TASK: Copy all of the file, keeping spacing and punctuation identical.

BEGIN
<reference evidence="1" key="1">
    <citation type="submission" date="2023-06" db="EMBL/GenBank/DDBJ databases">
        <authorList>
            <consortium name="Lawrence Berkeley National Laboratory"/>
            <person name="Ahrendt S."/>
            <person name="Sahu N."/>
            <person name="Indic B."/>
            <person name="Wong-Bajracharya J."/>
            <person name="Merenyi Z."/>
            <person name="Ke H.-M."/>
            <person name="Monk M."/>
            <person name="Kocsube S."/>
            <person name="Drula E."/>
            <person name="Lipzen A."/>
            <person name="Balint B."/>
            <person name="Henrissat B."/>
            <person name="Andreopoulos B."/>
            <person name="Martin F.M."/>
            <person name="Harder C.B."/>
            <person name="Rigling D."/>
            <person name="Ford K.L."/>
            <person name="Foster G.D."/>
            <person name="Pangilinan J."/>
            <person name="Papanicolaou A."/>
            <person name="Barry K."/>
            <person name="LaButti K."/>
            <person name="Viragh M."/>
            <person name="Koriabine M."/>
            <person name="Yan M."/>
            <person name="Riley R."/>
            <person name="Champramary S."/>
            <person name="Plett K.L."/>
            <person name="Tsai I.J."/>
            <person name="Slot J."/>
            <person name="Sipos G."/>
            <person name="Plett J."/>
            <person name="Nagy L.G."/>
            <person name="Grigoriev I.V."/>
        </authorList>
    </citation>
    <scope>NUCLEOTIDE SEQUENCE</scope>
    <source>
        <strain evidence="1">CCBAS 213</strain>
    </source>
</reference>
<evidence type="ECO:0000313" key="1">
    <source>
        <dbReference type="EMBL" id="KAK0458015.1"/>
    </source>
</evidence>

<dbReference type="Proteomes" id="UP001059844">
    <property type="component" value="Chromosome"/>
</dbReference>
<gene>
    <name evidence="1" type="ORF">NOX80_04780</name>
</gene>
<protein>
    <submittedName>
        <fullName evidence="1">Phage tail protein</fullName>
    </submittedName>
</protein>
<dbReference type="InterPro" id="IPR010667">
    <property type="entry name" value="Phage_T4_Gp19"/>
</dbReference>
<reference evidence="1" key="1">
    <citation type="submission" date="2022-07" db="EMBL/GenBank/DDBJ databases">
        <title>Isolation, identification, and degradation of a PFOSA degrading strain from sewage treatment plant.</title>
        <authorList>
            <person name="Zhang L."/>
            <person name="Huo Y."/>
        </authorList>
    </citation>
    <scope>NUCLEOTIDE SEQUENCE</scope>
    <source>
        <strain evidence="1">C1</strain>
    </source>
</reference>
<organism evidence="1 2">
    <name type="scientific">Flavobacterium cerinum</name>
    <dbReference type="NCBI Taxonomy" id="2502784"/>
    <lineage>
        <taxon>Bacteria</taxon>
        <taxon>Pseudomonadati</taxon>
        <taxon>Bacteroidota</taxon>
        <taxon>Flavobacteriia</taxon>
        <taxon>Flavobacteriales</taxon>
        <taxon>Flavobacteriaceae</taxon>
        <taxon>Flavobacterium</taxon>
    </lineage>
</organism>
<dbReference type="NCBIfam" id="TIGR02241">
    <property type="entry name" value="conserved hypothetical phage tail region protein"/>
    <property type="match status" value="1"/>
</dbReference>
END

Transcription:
<reference evidence="1" key="1">
    <citation type="submission" date="2023-06" db="EMBL/GenBank/DDBJ databases">
        <authorList>
            <consortium name="Lawrence Berkeley National Laboratory"/>
            <person name="Ahrendt S."/>
            <person name="Sahu N."/>
            <person name="Indic B."/>
            <person name="Wong-Bajracharya J."/>
            <person name="Merenyi Z."/>
            <person name="Ke H.-M."/>
            <person name="Monk M."/>
            <person name="Kocsube S."/>
            <person name="Drula E."/>
            <person name="Lipzen A."/>
            <person name="Balint B."/>
            <person name="Henrissat B."/>
            <person name="Andreopoulos B."/>
            <person name="Martin F.M."/>
            <person name="Harder C.B."/>
            <person name="Rigling D."/>
            <person name="Ford K.L."/>
            <person name="Foster G.D."/>
            <person name="Pangilinan J."/>
            <person name="Papanicolaou A."/>
            <person name="Barry K."/>
            <person name="LaButti K."/>
            <person name="Viragh M."/>
            <person name="Koriabine M."/>
            <person name="Yan M."/>
            <person name="Riley R."/>
            <person name="Champramary S."/>
            <person name="Plett K.L."/>
            <person name="Tsai I.J."/>
            <person name="Slot J."/>
            <person name="Sipos G."/>
            <person name="Plett J."/>
            <person name="Nagy L.G."/>
            <person name="Grigoriev I.V."/>
        </authorList>
    </citation>
    <scope>NUCLEOTIDE SEQUENCE</scope>
    <source>
        <strain evidence="1">CCBAS 213</strain>
    </source>
</reference>
<evidence type="ECO:0000313" key="1">
    <source>
        <dbReference type="EMBL" id="KAK0458015.1"/>
    </source>
</evidence>

<dbReference type="Proteomes" id="UP001059844">
    <property type="component" value="Chromosome"/>
</dbReference>
<gene>
    <name evidence="1" type="ORF">NOX80_04780</name>
</gene>
<protein>
    <submittedName>
        <fullName evidence="1">Phage tail protein</fullName>
    </submittedName>
</protein>
<dbReference type="InterPro" id="IPR010667">
    <property type="entry name" value="Phage_T4_Gp19"/>
</dbReference>
<reference evidence="1" key="1">
    <citation type="submission" date="2022-07" db="EMBL/GenBank/DDBJ databases">
        <title>Isolation, identification, and degradation of a PFOSA degrading strain from sewage treatment plant.</title>
        <authorList>
            <person name="Zhang L."/>
            <person name="Huo Y."/>
        </authorList>
    </citation>
    <scope>NUCLEOTIDE SEQUENCE</scope>
    <source>
        <strain evidence="1">C1</strain>
    </source>
</reference>
<organism evidence="1 2">
    <name type="scientific">Flavobacterium cerinum</name>
    <dbReference type="NCBI Taxonomy" id="2502784"/>
    <lineage>
        <taxon>Bacteria</taxon>
        <taxon>Pseudomonadati</taxon>
        <taxon>Bacteroidota</taxon>
        <taxon>Flavobacteriia</taxon>
        <taxon>Flavobacteriales</taxon>
        <taxon>Flavobacteriaceae</taxon>
        <taxon>Flavobacterium</taxon>
    </lineage>
</organism>
<dbReference type="NCBIfam" id="TIGR02241">
    <property type="entry name" value="conserved hypothetical phage tail region protein"/>
    <property type="match status" value="1"/>
</dbReference>